Tomorrow's Amazing Skyscrapers!

The 2012 Skyscraper Competition sponsored by the architecture journal eVolo inspired some amazing designs that predict the planet's future population and geographical changes. 

What's the Latest Development?


The architectural journal eVolvo has announced the winners of its 2012 Skyscraper Competition which solicited designs for tomorrow's living and working spaces. First prize went to a Chinese team for their 'Himalaya Water Tower' which, located high in the Himalayan mountain range, "stores water and helps regulate its dispersal to the land below as the mountains' natural supplies dry up." The skyscraper would collect water in the rainy season, purify it, freeze it into ice and store it for future use. 

What's the Big Idea?

The design of skyscrapers has largely remained static while the world has undergone huge demographic changes, putting more pressure than ever on our natural resources. Going far beyond slapping solar panels on a building's exterior, the competition's second prize went to another Chinese team which envisioned a 'Mountain Band-Aid'. Integrated into the side of the mountain, the structure would restore the homes of people displaced by 'progress' while rejuvenating local ecosystems. There are many more amazing ideas and great concept illustrations...

Photo credit: shutterstock.com

'Upstreamism': Your zip code affects your health as much as genetics

Upstreamism advocate Rishi Manchanda calls us to understand health not as a "personal responsibility" but a "common good."

Sponsored by Northwell Health
  • Upstreamism tasks health care professionals to combat unhealthy social and cultural influences that exist outside — or upstream — of medical facilities.
  • Patients from low-income neighborhoods are most at risk of negative health impacts.
  • Thankfully, health care professionals are not alone. Upstreamism is increasingly part of our cultural consciousness.
Keep reading Show less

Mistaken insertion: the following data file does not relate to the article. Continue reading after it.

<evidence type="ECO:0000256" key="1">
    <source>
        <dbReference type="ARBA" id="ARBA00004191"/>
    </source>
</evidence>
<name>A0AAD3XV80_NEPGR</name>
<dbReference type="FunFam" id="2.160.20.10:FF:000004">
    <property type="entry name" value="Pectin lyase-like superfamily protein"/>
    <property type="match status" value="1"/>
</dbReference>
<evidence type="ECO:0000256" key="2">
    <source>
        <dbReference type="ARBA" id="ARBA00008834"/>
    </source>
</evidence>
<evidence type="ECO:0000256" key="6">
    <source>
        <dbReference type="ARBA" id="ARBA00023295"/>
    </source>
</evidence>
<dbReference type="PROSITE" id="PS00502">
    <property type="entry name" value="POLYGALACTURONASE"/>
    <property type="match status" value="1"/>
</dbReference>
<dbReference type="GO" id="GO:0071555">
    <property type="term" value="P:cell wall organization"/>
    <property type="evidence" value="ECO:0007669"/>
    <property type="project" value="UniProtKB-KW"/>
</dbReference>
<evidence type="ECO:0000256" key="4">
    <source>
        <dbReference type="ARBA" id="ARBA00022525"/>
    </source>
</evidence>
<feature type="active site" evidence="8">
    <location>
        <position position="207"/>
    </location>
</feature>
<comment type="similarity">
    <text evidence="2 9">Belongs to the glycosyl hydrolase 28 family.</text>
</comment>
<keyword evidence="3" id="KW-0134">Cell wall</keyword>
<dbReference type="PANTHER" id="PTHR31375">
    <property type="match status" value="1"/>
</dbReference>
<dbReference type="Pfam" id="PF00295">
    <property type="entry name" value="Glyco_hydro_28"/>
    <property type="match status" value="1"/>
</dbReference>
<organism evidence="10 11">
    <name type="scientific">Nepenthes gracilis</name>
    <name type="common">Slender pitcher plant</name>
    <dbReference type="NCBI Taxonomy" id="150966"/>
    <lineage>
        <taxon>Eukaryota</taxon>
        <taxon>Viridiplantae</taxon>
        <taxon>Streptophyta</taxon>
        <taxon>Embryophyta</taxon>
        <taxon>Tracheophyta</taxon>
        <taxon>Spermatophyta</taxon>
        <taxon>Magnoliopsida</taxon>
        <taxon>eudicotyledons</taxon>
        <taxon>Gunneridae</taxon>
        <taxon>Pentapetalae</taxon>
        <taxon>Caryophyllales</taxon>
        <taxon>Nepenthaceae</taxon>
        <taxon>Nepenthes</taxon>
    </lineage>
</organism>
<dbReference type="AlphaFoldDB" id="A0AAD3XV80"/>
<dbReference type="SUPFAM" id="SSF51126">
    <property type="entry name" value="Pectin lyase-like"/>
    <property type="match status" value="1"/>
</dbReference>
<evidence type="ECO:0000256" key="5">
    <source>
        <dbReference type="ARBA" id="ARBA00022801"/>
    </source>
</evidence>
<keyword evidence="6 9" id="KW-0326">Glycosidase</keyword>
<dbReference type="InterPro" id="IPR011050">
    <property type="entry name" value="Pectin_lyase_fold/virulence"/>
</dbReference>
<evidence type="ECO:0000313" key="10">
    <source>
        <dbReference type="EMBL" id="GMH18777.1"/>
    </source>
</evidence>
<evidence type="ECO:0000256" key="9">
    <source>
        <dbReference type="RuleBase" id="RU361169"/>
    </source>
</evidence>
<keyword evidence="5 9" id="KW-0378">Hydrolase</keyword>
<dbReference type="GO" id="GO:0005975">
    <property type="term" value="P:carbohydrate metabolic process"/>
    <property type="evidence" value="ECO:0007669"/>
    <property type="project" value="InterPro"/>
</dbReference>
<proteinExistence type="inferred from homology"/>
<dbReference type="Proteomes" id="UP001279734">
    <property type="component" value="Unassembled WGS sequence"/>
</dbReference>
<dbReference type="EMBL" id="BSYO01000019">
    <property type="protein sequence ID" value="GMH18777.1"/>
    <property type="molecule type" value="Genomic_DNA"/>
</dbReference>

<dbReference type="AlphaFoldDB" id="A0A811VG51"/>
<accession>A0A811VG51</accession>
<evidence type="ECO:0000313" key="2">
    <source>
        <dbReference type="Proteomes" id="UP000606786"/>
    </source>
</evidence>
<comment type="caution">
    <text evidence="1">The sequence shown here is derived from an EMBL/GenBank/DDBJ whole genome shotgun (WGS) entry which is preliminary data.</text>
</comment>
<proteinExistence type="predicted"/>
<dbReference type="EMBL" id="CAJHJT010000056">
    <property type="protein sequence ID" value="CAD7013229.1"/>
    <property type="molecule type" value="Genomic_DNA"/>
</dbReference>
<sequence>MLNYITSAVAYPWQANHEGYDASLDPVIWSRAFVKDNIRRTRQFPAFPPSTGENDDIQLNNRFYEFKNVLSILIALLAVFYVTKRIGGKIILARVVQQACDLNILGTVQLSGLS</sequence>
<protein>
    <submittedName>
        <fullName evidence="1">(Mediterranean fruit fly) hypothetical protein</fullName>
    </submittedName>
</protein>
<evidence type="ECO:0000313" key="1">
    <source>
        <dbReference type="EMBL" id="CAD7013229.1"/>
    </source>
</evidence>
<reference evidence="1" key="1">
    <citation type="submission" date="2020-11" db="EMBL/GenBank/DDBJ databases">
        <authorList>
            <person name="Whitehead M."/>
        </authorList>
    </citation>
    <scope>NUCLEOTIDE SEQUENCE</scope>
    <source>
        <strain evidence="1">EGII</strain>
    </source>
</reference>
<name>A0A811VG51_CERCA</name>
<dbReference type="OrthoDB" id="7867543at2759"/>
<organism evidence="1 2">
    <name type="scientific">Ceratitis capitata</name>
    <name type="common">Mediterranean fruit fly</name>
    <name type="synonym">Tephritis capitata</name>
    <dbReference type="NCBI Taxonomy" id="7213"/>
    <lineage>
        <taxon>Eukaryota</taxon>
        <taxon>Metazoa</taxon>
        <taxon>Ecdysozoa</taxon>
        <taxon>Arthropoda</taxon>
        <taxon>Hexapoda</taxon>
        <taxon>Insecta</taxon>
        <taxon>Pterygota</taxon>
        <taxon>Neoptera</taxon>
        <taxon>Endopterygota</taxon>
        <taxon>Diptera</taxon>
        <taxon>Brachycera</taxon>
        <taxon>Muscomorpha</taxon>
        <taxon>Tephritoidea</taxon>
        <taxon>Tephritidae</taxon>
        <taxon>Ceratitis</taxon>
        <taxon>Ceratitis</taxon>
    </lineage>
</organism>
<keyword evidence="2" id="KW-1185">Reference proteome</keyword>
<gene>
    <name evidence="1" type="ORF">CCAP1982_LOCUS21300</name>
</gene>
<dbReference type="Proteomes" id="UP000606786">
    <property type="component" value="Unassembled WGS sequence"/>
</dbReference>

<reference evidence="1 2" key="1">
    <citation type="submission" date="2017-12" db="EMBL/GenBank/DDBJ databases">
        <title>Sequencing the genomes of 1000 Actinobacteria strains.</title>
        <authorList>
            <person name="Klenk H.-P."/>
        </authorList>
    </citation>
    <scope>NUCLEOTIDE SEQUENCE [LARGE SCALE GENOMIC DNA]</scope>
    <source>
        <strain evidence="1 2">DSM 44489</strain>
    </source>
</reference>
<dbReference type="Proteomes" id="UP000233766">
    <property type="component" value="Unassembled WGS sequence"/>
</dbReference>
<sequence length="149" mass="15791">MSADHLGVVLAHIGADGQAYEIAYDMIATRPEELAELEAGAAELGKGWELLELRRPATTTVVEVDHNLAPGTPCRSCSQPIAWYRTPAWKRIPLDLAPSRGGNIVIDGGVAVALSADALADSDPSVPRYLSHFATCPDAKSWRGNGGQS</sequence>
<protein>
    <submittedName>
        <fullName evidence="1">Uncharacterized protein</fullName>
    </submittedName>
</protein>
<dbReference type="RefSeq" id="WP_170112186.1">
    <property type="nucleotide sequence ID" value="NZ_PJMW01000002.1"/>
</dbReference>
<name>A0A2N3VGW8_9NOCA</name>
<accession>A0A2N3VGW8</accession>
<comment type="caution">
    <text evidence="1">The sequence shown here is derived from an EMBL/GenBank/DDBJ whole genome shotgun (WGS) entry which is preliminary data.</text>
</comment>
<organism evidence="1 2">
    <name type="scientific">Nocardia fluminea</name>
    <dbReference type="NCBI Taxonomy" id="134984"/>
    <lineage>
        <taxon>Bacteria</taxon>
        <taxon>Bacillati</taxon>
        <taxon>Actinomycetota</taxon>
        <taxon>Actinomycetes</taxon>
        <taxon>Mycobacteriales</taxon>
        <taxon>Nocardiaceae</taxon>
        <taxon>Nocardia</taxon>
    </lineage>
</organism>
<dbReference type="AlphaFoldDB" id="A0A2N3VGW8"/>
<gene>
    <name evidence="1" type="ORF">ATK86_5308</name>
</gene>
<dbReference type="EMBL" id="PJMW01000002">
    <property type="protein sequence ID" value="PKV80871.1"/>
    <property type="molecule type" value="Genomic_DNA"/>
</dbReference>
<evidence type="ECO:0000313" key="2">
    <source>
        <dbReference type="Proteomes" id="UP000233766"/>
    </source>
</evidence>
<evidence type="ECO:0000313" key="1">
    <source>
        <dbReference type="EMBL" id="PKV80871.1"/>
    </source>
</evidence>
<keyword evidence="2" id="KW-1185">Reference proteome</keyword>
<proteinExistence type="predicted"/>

Elizabeth Warren's plan to forgive student loan debt could lead to an economic boom

A plan to forgive almost a trillion dollars in debt would solve the student loan debt crisis, but can it work?

Photo credit: Drew Angerer / Getty Images
Politics & Current Affairs
  • Sen. Elizabeth Warren has just proposed a bold education reform plan that would forgive billions in student debt.
  • The plan would forgive the debt held by more than 30 million Americans.
  • The debt forgiveness program is one part of a larger program to make higher education more accessible.
Keep reading Show less

Banned books: 10 of the most-challenged books in America

America isn't immune to attempts to remove books from libraries and schools, here are ten frequent targets and why you ought to go check them out.

Nazis burn books on a huge bonfire of 'anti-German' literature in the Opernplatz, Berlin. (Photo by Keystone/Getty Images)
Culture & Religion
  • Even in America, books are frequently challenged and removed from schools and public libraries.
  • Every year, the American Library Association puts on Banned Books Week to draw attention to this fact.
  • Some of the books they include on their list of most frequently challenged are some of the greatest, most beloved, and entertaining books there are.
Keep reading Show less

Supreme Court to hear 3 cases on LGBT workplace discrimination

In most states, LGBTQ Americans have no legal protections against discrimination in the workplace.

(Photo by Andres Pantoja/SOPA Images/LightRocket via Getty Images)
Politics & Current Affairs
  • The Supreme Court will decide whether the Civil Rights Act of 1964 also applies to gay and transgender people.
  • The court, which currently has a probable conservative majority, will likely decide on the cases in 2020.
  • Only 21 states and the District of Columbia have passed laws effectively extending the Civil Rights of 1964 to gay and transgender people.
Keep reading Show less